You need the right amount of speakers for each zone, so that it's never too loud or too soft in one area. Our A/V Design team can help with this — just send us your contact info and we'll be in touch.

Design for larger yard

Our in-house A/V designers can develop a plan that covers different "zones" with music.

Stereo setups don’t work well in large yards, either. You’ll want speakers that play both left and right channels. There are two ways to approach this. You can get stereo-input speakers that have left and right connections. Or you can get amps that combine left and right channels, sending mono signals to standard speakers.

Outdoor rock speaker

Rock speakers blend into your landscaping and help bring music to zones that are farther from the house.

Read our Outdoor speaker buying guide for more details.

What about wiring?

You can buy in-wall speaker wire with two conductors or four. Use four-conductor cable with stereo-input speakers. These cables contain wires for both left- and right-channel inputs. Use 16-gauge cable for runs of 80 feet or less. Use 14-gauge cable for runs of up to 200 feet.

Our in-wall speaker cables can be buried, but it’s probably best practice to run buried cable through a hard plastic conduit, so you don’t cut it with a shovel. This also keeps the wire protected from rodents.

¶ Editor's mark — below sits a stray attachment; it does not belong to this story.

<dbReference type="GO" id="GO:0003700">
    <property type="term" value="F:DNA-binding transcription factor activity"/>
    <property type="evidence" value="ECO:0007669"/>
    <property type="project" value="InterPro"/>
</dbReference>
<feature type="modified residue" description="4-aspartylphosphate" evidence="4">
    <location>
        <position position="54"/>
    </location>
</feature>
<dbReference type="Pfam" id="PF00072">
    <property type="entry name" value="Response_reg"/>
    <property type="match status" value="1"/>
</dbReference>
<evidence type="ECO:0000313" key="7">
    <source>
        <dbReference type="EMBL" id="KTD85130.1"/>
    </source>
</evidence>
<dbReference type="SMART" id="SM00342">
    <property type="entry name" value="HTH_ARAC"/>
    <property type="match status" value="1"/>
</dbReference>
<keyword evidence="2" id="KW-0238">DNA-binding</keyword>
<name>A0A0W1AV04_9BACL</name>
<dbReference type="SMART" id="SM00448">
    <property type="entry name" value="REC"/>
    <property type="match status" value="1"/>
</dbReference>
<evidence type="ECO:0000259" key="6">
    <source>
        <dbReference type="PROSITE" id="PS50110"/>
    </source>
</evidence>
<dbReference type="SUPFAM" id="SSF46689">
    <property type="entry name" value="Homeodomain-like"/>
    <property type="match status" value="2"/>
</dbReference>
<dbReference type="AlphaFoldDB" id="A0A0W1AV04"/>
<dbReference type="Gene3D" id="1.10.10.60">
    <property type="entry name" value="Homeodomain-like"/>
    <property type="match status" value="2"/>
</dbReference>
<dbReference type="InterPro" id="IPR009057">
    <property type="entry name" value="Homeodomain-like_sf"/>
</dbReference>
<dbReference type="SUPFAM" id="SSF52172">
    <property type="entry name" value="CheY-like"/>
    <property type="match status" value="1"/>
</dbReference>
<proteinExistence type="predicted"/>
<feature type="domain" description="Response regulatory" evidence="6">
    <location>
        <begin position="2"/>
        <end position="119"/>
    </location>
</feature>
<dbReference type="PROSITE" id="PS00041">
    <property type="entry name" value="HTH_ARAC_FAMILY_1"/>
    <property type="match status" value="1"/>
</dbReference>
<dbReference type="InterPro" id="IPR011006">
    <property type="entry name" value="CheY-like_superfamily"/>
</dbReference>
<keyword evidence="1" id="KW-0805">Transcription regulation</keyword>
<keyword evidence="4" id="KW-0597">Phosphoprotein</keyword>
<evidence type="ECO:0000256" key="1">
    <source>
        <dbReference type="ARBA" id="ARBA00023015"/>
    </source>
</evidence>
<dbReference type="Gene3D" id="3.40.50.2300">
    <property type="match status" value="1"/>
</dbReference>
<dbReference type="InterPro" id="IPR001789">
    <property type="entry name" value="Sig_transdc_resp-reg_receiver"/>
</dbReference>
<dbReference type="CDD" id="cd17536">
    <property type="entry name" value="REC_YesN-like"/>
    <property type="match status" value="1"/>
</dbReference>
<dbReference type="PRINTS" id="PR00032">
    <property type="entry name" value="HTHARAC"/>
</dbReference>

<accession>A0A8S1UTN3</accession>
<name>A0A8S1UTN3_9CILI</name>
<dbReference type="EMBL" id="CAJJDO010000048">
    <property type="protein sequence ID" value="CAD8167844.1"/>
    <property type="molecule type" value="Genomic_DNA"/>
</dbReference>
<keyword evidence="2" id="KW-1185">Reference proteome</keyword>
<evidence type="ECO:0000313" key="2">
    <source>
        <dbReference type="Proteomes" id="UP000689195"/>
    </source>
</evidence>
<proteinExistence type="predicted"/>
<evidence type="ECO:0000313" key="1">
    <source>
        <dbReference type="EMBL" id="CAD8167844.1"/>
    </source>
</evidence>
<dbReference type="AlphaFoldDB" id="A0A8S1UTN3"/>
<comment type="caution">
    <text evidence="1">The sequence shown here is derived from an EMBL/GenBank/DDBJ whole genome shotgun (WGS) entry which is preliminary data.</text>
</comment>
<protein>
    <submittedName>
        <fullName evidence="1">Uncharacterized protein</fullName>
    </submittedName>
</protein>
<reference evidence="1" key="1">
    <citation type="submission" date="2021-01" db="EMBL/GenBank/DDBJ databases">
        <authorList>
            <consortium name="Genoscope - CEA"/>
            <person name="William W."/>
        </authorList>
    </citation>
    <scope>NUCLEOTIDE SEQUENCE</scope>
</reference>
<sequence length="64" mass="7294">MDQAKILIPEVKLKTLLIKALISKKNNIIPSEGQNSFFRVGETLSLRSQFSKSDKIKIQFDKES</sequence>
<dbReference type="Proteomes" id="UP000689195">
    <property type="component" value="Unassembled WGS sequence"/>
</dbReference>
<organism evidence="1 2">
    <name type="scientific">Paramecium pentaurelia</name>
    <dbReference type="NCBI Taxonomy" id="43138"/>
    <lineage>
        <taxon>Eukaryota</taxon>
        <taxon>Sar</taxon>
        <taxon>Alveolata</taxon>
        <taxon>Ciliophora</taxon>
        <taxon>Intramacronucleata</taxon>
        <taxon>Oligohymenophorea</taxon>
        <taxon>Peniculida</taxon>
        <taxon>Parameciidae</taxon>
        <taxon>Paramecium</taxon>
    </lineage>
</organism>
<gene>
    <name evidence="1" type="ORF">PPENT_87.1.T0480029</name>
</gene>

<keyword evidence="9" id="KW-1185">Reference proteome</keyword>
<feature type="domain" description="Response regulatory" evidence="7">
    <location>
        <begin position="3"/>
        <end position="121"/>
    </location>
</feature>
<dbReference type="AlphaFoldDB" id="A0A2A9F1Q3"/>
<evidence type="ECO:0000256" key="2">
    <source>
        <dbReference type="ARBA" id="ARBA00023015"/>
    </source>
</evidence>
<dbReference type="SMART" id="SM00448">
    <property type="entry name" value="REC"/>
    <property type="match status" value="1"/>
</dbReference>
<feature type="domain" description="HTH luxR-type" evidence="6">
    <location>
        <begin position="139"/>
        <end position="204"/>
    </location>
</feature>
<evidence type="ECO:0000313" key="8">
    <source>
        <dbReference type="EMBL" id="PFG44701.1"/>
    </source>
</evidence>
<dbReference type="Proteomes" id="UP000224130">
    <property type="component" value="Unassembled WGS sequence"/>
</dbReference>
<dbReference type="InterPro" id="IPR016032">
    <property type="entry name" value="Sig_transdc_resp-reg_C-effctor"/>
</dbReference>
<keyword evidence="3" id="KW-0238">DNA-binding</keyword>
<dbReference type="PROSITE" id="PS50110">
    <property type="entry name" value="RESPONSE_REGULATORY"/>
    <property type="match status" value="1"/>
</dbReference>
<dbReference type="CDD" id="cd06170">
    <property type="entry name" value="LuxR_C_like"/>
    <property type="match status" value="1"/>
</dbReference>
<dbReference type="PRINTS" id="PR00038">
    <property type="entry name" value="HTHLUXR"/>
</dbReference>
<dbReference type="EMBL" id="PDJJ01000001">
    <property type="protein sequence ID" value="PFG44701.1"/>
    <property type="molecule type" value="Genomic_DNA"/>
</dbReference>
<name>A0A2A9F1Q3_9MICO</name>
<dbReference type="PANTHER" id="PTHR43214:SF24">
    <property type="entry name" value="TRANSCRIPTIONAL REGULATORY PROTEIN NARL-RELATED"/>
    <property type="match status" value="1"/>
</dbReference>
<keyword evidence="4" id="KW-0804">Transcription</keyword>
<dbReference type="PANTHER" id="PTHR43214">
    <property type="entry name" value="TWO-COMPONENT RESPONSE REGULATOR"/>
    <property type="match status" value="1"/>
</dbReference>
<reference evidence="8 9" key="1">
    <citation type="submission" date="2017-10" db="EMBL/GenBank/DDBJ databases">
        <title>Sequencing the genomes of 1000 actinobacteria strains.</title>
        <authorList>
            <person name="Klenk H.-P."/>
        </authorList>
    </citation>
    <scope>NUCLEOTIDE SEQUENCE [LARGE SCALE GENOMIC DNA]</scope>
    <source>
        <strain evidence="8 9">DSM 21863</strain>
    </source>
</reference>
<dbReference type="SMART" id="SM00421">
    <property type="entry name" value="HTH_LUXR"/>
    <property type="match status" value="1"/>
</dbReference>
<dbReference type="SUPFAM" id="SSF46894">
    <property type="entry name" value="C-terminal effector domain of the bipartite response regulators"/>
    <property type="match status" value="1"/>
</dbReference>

outdoor speaker wiring

A PVC conduit gives you extra protection from lawn mowers, gardening tools, and critters.

Multi-channel amp

Multi-channel amps deliver a lot of power, and they give you separate volume control for each area. You might want your music loud by the pool and softer near the grill. Or vice-versa.

Illustration of a multi-channel amp

70-volt amp

A 70-volt commercial-grade amp can drive many more speakers than a comparably priced residential-grade amp. It’s easy to add speakers later on. And you’ll need much less wire.

Cost savings can be substantial with 70-volt systems, but system planning is more complicated, and you may sacrifice a little sound quality. You’ll definitely want to contact an Advisor if you’re curious about this approach.

Illustration of a 70-volt system

Volume control options

Sonos and other wireless audio systems let you control volume from your phone. But what if you’re on a call or your wireless network drops out? Separate, weatherproof volume controls come in handy, especially in pool areas near water, where you might not want your phone.

outdoor volume control

Separate volume controls let you turn your music up or down while you're outside — even while your phone is in use.

SETUP 3: Music for special events

Throw a lot of big parties? Need a sound system for an amateur band or DJ? Portable PA systems include mixers to plug in instruments, turntables, and microphones. Many have built-in Bluetooth or aux inputs so you can connect your phone for DJ duty.

Eli Cook on the mall

Musician Eli Cook performing in downtown Charlottesville with a portable PA system.

Need help getting started? Contact us

Sound like a lot to take in? Contact our Advisors for help. It goes so much easier with a little guidance from one of our experienced professionals.

Quinn and Polk